In Europe, some countries, including Italy, Portugal and Spain, mandate additional salary payments. In Italy, for example, nearly all companies provide a 13-month salary to all employees while other companies provide a 14-month salary. Portugal and Spain mandate 13-month and 14-month salaries, respectively. Belgium, France and Norway mandate an allowance for transportation. While the practice of providing company cars is common in some European countries, including Belgium and Ireland, the practice is not as prevalent throughout the region as it is in the Americas.

In Asia-Pacific, some countries, including India, Indonesia and the Philippines, mandate additional salary payments. In other countries, such as Singapore and Taiwan, 13 or 14 months of salary is common, while in China and Malaysia additional salary payments exist but are less common. Although a car benefit and an allowance for meals is common practice throughout many Asian countries, these pay practices are not as prevalent as a transportation allowance.

Mandated Salary Increases Worldwide

Yes

No

Americas

Argentina

X

Brazil

X

Canada

X

Chile

X

Colombia1

X

Mexico

X

Puerto Rico

X

United States

X

Asia-Pacific

Australia

X

China

X

Hong Kong

X

India

X

Indonesia

X

Japan

X

Malaysia

X

New Zealand

X

Philippines

X

Singapore

X

South Korea

X

Taiwan

X

Thailand

X

Western Europe

Austria

X

Belgium2

X

Denmark

X

Finland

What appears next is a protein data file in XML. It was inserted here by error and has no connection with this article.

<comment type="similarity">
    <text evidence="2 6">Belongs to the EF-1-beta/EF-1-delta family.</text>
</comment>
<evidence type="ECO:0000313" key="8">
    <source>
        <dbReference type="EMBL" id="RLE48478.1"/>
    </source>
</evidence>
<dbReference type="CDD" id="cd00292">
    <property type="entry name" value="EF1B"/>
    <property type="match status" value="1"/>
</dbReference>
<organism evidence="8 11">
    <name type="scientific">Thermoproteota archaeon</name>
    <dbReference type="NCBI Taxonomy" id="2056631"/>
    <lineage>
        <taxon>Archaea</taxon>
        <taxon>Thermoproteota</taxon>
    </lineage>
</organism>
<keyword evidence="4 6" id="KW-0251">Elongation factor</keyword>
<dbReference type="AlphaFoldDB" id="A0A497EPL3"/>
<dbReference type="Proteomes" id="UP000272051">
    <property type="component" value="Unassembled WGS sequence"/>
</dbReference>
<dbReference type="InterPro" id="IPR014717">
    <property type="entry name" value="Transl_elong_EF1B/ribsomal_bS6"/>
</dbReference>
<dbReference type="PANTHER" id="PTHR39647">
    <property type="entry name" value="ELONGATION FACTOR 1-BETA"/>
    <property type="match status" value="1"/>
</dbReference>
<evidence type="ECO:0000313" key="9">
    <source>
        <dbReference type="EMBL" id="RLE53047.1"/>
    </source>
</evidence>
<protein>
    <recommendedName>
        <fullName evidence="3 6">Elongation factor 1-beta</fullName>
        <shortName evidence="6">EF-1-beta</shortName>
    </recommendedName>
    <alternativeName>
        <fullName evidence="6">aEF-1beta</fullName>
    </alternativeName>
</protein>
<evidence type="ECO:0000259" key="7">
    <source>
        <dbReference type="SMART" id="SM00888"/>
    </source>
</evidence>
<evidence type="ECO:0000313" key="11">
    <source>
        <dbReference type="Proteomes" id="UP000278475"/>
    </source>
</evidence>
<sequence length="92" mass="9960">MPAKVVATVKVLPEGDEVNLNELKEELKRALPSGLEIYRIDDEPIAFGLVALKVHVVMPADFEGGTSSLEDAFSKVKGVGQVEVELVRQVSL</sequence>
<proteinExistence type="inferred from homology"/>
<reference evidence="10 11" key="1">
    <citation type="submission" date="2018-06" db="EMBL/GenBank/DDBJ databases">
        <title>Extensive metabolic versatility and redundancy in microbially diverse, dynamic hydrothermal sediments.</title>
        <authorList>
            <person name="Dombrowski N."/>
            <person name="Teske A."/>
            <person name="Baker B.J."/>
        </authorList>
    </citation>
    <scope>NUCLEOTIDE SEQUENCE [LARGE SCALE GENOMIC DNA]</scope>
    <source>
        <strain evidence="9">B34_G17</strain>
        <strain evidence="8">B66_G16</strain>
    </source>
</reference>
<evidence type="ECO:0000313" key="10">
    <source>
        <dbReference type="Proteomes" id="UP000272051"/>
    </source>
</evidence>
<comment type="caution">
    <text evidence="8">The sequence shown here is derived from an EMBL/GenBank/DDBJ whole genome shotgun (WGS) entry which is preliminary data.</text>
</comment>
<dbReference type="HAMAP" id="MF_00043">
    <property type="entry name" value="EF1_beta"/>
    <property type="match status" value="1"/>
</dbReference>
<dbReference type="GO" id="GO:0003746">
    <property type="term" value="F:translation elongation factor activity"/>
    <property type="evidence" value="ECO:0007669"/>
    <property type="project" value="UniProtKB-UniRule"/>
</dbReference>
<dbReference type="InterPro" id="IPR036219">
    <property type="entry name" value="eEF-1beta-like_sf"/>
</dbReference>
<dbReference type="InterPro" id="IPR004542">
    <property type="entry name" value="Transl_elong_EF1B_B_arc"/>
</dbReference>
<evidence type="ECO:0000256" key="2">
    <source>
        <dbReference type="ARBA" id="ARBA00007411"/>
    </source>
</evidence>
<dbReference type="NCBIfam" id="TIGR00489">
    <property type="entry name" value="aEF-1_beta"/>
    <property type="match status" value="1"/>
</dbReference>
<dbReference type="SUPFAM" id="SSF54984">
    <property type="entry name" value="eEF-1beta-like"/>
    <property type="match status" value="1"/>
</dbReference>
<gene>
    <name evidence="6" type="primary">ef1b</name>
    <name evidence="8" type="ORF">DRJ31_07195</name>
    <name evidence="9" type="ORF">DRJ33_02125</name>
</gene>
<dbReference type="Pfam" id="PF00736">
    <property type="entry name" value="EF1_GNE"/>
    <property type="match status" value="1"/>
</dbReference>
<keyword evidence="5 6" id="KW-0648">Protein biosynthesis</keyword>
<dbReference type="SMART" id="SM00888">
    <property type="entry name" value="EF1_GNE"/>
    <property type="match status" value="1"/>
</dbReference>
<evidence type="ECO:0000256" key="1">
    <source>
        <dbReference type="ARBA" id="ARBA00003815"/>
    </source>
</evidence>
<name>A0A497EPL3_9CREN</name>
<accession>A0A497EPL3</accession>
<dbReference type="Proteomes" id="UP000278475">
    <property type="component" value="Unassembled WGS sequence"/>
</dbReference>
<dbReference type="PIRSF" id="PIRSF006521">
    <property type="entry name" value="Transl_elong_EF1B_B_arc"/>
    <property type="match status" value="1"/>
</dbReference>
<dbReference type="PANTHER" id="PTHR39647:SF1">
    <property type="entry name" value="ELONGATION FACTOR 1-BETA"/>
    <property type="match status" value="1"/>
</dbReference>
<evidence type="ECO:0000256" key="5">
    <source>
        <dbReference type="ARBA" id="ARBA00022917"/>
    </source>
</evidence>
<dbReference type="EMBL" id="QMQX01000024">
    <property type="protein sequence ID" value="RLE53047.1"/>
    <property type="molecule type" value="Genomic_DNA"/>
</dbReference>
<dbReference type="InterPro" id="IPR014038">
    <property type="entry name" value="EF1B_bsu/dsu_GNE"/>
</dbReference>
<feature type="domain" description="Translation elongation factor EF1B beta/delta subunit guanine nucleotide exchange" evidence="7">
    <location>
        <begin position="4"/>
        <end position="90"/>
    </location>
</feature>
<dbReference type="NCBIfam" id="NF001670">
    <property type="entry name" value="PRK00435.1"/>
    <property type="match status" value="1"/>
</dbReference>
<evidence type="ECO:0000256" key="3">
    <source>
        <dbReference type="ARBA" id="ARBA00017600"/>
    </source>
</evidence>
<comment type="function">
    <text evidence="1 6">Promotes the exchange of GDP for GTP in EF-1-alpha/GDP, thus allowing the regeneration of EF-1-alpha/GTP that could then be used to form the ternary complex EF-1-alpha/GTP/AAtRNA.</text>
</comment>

X

France3

X

Germany

X

Ireland4

X

Italy

X

Netherlands

X

Norway5

X

Portugal

X

Spain

X

Sweden

X

Switzerland

X

United Kingdom

X

Eastern Europe, Middle East, Africa

Czech Republic

X

Greece6

X

Hungary

X

Israel

X

Poland

X

Russia

X

Slovakia

X

South Africa7

X

Turkey

X



1
Colombia: For minimum wage and integral minimum wage only.

2Belgium: National collective labor agreements require an indexing of employees’ salaries that is linked to the health index; index adjustment timing varies by industry.

3France: The employer must have an annual salary negotiation even if it does not result in an agreement with the union.

4Ireland: Historically, public sector and many private sector companies with unions signed up for national wage agreements and pay increases were negotiated on a national basis for multi-year periods. Given the current economic situation, there is uncertainty about future payments under these negotiated agreements.

5Norway: In industries with large unions, companies need to follow the collective agreement between the Norwegian Confederation of Trade Unions (LO) and the Confederation of Norwegian Business and Industry (NHO) unions.

6Greece: Only for employees paid the minimum wage.

7South Africa: Mandated increases apply only to nonunionized sectors.

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* Mercer’s Compensation Plans Around the World guide constitutes a general survey to help HR professionals identify compensation practices and regulatory issues in a number of countries. Mercer recommends that employers seek legal advice and confirm the details of the topics covered as it pertains to their specific situation before evaluating their own employment practices or implementing changes to their compensation plans.

Stephen Miller is an online editor/manager for SHRM.

Related Articles:

Companies Worldwide Rewarding Performance with Variable Pay, SHRM Online Compensation Discipline, March 2010

Geographic Pay Differential Practices, SHRM Online Compensation Discipline, December 2009

'Local-Plus Pay' for Expatriates in Asia Gaining Ground, SHRM Online Compensation Discipline, August 2009

Pay Gaps Persist Throughout Europe, HR Magazine, May 2009

Quick Links:

SHRM Online Compensation Discipline

SHRM Salary Survey Directory

SHRM Compensation Data Center

SHRM Metro Economic Outlook reports